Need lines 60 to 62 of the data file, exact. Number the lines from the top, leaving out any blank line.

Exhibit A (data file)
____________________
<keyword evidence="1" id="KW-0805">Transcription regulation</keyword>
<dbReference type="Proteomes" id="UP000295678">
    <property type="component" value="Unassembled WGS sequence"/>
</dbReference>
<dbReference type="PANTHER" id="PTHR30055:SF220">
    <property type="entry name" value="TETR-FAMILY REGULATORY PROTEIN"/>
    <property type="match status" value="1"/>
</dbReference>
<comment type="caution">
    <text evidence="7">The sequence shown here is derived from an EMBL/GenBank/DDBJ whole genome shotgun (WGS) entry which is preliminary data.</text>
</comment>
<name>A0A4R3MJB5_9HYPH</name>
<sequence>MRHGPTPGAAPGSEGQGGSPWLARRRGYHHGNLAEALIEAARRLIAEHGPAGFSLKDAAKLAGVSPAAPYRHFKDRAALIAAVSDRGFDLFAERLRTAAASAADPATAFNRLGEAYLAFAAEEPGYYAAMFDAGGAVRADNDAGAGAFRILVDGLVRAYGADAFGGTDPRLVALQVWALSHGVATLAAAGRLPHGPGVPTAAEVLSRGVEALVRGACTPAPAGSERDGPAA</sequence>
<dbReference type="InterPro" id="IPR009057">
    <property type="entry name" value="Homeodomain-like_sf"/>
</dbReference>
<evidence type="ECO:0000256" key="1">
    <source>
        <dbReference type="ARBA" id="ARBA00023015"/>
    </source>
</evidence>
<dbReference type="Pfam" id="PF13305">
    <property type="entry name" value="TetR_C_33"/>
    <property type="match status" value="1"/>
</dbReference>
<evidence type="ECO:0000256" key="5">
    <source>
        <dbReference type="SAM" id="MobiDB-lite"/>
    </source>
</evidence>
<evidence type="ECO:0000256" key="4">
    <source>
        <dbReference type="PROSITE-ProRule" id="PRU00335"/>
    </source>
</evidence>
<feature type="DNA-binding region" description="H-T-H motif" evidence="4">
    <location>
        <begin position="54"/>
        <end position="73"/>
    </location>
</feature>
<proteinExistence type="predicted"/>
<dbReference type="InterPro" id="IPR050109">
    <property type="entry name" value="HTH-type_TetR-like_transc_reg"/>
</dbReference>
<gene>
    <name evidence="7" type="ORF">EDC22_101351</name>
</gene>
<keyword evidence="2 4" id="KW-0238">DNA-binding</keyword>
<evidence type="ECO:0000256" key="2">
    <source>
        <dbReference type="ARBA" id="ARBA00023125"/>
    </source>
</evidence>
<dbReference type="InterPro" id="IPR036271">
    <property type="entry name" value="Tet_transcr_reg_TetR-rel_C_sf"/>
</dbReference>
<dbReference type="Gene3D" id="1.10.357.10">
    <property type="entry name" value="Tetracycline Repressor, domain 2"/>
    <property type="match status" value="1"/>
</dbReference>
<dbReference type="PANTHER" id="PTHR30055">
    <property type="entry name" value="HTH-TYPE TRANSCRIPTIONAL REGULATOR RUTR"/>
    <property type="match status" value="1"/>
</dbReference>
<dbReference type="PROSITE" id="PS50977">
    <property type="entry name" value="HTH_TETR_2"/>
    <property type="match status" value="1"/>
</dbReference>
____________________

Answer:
    <property type="match status" value="1"/>
</dbReference>
<dbReference type="PANTHER" id="PTHR30055">